The UNC men’s basketball team was known informally as the “White Phantoms” from the 1920s through 1950s. It wasn’t an official nickname — they’ve always been the Tar Heels — but White Phantoms was a popular term for the team, especially among sportswriters.
The origins of the nickname are not entirely clear. A Daily Tar Heel article from 1965 attributed the nickname to Atlanta sportswriter Morgan Blake, who first used it after witnessing the quiet, quick play of the team in a tournament. At the time, the team also wore all-white uniforms, which probably contributed to the nickname.
The name originated in an era when sportswriters were known for their colorful language and creative headlines. UNC was not the only team with an unofficial sports-section nickname: N.C. State was the “Red Terrors,” Duke was the “Blue Imps,” and the Carolina freshman team was known as the “Tar Babies.” Most of these informal names have now faded from use, though a few have remained (like the “Wahoos” of the University of Virginia).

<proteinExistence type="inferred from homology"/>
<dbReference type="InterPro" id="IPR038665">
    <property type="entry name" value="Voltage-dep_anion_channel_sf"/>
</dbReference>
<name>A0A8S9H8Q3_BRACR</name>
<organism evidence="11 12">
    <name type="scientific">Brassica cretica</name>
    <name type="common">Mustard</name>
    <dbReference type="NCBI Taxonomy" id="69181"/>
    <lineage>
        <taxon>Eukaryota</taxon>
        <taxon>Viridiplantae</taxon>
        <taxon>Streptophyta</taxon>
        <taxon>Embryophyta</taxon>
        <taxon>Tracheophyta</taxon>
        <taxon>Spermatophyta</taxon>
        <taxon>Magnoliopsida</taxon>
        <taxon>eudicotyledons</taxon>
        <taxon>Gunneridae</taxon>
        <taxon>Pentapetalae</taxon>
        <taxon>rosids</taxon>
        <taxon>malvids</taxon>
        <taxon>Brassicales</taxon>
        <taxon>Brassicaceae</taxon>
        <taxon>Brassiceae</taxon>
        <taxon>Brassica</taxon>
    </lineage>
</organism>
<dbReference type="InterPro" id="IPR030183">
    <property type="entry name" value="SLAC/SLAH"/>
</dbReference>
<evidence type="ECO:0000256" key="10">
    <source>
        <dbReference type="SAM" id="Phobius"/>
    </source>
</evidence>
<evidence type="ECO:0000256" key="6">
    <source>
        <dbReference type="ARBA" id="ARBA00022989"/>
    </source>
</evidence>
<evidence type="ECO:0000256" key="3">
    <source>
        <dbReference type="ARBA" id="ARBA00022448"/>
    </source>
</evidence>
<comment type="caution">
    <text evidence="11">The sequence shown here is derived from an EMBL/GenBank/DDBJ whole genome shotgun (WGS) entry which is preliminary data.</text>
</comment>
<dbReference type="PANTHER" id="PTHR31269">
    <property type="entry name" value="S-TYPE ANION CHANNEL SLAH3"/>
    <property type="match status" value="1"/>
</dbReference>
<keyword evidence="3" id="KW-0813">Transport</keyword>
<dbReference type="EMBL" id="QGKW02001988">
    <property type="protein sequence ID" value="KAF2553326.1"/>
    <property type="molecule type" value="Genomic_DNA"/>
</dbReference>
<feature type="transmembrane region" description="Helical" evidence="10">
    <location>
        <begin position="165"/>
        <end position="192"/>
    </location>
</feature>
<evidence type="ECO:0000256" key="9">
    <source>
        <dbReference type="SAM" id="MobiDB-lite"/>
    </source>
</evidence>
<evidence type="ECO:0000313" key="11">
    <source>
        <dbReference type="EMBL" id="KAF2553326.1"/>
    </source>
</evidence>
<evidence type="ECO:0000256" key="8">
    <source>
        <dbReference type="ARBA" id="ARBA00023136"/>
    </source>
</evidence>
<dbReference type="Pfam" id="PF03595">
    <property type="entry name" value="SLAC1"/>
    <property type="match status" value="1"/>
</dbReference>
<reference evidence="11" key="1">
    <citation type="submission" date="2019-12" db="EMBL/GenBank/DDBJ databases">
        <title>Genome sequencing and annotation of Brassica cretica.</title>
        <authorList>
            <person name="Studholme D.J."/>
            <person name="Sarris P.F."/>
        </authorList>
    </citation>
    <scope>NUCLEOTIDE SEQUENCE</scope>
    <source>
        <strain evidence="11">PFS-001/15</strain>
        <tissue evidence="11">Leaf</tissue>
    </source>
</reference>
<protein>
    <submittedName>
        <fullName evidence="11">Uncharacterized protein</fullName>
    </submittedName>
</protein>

It’s hard to pin down exact dates for when the nickname was used, but a keyword search of the digitized Daily Tar Heel archives gives us a good idea. The first use appears in late 1925, around the time that UNC won the Southern Conference tournament in Atlanta (which supports the idea that it originated with an Atlanta sportswriter). It appears to have faded from use by 1951, possibly under the encouragement of the athletic department, which wanted to promote the consistent use of Tar Heels for all of the UNC teams.